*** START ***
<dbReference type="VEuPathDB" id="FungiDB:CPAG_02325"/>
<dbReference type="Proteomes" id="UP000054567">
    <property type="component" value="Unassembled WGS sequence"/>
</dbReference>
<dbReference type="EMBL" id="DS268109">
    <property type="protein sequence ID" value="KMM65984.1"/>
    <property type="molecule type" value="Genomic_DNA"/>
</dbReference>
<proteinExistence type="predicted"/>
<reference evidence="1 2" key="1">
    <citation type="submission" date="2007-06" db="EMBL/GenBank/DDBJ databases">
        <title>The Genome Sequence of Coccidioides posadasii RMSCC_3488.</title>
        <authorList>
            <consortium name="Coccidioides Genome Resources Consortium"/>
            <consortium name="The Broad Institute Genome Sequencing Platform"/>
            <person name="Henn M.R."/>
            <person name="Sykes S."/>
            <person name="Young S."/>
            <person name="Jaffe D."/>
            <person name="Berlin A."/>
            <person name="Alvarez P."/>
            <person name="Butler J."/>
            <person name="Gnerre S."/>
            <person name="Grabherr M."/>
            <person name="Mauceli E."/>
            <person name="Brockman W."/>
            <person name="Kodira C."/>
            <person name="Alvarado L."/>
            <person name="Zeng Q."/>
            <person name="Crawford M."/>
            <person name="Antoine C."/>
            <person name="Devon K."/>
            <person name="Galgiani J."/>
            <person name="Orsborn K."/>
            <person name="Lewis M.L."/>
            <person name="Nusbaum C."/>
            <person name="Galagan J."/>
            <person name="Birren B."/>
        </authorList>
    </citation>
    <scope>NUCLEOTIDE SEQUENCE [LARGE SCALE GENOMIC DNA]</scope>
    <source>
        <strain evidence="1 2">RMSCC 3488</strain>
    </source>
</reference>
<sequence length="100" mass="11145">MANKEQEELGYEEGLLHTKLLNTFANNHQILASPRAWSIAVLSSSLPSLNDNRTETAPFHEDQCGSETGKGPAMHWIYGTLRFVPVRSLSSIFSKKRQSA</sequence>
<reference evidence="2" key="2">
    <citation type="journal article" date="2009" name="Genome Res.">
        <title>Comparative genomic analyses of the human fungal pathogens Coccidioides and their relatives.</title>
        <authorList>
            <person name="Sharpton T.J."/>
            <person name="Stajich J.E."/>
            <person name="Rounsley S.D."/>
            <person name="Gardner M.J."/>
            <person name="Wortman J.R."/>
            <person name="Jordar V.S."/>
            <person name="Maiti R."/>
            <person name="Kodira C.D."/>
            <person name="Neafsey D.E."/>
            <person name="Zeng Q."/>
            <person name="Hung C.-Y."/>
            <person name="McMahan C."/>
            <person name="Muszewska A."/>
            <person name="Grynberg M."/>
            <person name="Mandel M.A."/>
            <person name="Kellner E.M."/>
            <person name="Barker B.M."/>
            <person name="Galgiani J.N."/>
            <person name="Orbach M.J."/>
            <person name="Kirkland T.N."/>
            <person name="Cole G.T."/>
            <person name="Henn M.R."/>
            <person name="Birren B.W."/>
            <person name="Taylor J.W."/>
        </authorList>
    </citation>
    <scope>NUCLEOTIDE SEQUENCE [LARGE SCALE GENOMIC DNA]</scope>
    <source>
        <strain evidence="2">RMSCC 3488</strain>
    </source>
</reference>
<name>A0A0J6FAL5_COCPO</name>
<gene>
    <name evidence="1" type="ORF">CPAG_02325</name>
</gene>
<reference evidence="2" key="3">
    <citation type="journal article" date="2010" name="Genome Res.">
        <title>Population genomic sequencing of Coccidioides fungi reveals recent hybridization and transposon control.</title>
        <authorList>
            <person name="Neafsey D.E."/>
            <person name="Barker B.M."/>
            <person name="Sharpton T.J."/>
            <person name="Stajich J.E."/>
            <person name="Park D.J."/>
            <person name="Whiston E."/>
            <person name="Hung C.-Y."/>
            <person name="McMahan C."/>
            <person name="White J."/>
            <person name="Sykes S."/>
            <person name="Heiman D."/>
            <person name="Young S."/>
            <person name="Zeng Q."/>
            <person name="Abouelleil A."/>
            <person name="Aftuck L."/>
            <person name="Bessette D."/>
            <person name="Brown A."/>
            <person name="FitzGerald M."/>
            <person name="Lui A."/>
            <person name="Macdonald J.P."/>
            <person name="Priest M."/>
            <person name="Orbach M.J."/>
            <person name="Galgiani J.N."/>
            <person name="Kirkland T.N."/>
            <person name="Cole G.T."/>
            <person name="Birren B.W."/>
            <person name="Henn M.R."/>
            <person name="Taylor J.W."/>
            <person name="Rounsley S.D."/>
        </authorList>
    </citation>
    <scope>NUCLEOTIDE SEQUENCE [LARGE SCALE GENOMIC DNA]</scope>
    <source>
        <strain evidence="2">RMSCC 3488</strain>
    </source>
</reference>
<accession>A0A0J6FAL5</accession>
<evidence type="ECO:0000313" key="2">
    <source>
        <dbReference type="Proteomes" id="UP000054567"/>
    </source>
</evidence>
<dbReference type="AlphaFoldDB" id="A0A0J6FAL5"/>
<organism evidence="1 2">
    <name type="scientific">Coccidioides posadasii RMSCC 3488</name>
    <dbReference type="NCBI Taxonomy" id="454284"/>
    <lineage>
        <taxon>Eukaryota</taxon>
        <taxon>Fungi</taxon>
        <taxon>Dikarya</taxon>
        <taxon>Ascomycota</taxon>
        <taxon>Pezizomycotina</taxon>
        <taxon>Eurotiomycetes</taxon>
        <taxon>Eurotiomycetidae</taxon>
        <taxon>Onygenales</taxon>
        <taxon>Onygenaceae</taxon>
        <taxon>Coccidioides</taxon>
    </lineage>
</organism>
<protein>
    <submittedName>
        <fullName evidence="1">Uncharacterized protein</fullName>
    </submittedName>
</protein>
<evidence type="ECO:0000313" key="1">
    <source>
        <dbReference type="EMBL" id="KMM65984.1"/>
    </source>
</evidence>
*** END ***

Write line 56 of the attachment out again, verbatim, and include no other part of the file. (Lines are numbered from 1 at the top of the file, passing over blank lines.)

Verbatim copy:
            <person name="Jordar V.S."/>